Local Voices: Every Little Life Matters
CONTRIBUTED BY INORI HAYASHI
“This is what we do; we team up with people who have similar mindsets and rescue abandoned animals because we believe that every little life matters,” said the lady at the animal hospital I work at. She brought in a little kitty that was dying outside. The tiny white kitty with orange spots seemed so weak and fragile. The kitty was so immature that the veterinarians could not tell its gender. Later on, he/she was named Piper. With all the support by the veterinarians, animal technicians, and rescue team, Piper fought for his/her life bravely. Even though Piper did not survive, it was astonishing how all people involved – veterinarians, animal technicians, rescue team, and other people who financially supported Piper’s medical treatment – came together in hope of Piper’s recovery.
Recently, I experienced how wonderful the network for rescued animals here in Okinawa. I work as a bilingual medical desk at an animal hospital. For unexpected reasons, I decided to take in this stray miniature dachshund who was strolling on the street by himself. I knew I could not keep the dog long term, but I wanted to try finding his owner or at least a foster family. With his big eyes open, he looked both lost and excited. I was also excited because it was my first time to actually be responsible for a dog; I have only had cats. “This is going to be interesting,” I told the animal technicians and the veterinarians.
It was fun in the car because dogs have such personalities. It felt like I was driving with a little person. I even gave the dog a temporary name – Coconut Rum. I could tell that he was curious and looking forward to the place he was being taken to.
I have no clue why I thought it was going to be easy. The real struggle started when I got to my apartment. My apartment was a mess from my two cats battling each other throughout the day; the garbage can was flipped, and somehow pieces of toilet papers were scattered throughout the living room floor. As I put my palms against my face, Coconut Rum ran into the living room scaring away the cats. Both of my cats’ fur stood up for this vicious intruder into “their” home, and this was just the beginning. Numerous cat punches and attack attempts were made by my cats while the new dog was daring himself to explore this new place. It was impossible to catch my cats all tensed and feisty, and Coconut Rum’s adventurous and ambitious spirit did not help either.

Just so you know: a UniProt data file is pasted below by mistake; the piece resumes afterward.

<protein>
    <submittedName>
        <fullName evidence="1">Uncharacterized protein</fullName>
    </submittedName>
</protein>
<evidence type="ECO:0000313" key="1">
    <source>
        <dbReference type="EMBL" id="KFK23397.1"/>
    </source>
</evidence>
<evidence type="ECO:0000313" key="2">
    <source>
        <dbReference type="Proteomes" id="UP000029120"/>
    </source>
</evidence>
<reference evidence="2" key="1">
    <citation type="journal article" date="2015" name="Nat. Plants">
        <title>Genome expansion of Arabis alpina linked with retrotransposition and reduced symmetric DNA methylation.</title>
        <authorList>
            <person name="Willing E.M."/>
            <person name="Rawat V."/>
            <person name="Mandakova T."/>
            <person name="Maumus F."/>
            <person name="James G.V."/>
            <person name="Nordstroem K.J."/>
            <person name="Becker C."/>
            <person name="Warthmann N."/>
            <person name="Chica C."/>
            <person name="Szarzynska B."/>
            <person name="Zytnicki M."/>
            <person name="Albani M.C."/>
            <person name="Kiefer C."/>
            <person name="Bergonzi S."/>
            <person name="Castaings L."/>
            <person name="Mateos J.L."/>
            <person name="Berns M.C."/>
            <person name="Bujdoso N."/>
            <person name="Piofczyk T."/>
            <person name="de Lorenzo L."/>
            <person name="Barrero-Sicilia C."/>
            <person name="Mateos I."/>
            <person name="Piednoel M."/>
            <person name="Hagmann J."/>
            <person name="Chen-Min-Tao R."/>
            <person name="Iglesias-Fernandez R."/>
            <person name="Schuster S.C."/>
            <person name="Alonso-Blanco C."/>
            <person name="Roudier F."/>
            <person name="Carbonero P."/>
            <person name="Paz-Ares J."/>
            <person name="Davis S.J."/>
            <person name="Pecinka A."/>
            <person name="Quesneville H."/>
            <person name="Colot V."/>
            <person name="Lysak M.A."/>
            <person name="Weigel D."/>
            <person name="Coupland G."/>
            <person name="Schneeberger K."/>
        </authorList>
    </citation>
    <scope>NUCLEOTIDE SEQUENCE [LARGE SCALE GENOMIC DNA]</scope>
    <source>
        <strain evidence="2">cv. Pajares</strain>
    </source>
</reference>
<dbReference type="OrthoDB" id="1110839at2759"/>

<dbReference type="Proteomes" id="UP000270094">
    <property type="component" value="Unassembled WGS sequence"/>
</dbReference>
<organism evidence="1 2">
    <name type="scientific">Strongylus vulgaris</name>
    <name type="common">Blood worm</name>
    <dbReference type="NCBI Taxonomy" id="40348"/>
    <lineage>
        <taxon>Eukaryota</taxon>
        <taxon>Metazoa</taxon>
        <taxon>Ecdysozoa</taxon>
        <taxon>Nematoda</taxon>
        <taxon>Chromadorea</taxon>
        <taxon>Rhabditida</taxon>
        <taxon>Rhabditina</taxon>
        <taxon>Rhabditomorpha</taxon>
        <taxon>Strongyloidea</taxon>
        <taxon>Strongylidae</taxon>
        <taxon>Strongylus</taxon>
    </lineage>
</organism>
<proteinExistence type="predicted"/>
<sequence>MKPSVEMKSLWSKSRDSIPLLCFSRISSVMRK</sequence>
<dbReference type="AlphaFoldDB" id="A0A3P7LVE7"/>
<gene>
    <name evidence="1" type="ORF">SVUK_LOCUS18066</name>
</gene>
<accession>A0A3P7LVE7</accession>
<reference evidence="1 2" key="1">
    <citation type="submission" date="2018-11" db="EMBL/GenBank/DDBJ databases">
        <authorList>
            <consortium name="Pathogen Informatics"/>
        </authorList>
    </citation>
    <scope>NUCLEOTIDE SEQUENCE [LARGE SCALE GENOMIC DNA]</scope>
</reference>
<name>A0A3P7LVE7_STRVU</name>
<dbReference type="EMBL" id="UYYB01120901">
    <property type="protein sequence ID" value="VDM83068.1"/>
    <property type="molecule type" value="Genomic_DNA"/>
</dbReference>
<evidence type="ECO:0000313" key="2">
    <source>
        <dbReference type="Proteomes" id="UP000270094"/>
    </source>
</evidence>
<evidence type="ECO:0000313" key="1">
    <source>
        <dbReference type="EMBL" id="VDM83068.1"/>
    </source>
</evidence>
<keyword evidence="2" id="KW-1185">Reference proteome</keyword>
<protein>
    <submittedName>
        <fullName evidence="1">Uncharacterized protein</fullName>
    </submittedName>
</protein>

This is not working out as I thought; I grabbed my phone and contacted a lady who is familiar with animal rescue teams in Okinawa. I already had contacted the police office, city hall, and animal shelters. I also made posts looking for the owner on numerous websites both in Japanese and English. Who would help me? I felt hopeless and lost; nobody was looking for a miniature dachshund that fit Coconut Rum, and it is such a commitment to keep a dog even temporarily.
This lady I contacted worked a miracle. She made countless posts on Facebook. Within an hour, I had more than four people who were interested in fostering the dog and one family who wanted to take him in if the owner did not claim him. I was astonished by how amazing the animal rescue network is in Okinawa. There were Japanese locals who responded to my posts and told me that they would also try to find the owner as well. The sense of the community was there; people were there to help this poor lost Coconut Rum. They responded to my help and made actions because just like the lady told me, they believe that every little life matters. The next day, Coconut Rum was given to a loving family. How quickly everything proceeded and how so many people were involved in the process was unbelievable.
Companionship between people and dogs has no cultural boundaries. Members of the animal rescue team come together to help animals in unfortunate circumstances – whether they are Japanese or Americans. In Okinawa, there is a great network for animal rescue that you can rely on when you need help. Even though this island has people with multiple cultural backgrounds, the heart that cares for every little animal is the same. Okinawa ranks the fourth prefecture in the number of killing abandoned dogs and cats in Japan. I hope that we can work together to make the island happier place for both animals and people and decrease the number of killed animals each year.
Your Okinawa Hai Content Editor with her own Sunabe seawall rescue kitty, Wasabi. Adopted via OAARS in 2009, he’s lived on Kadena AB, and stateside in Colorado, Nebraska, and now North Carolina. He is clearly not a fan of his mom dressing up like him for Halloween, but… Crazy Cat Lady gonna Craze.
If you’re looking to add a four-legged fur-baby to your family, consider adopting an Okinawa rescue before heading to the pet store. Not only will you save money, you’ll also help save a life.
Okinawa Rescue Resources:
If you know of other Okinawa-based animal rescue/pet adoption agencies, please leave their name and link in the comments!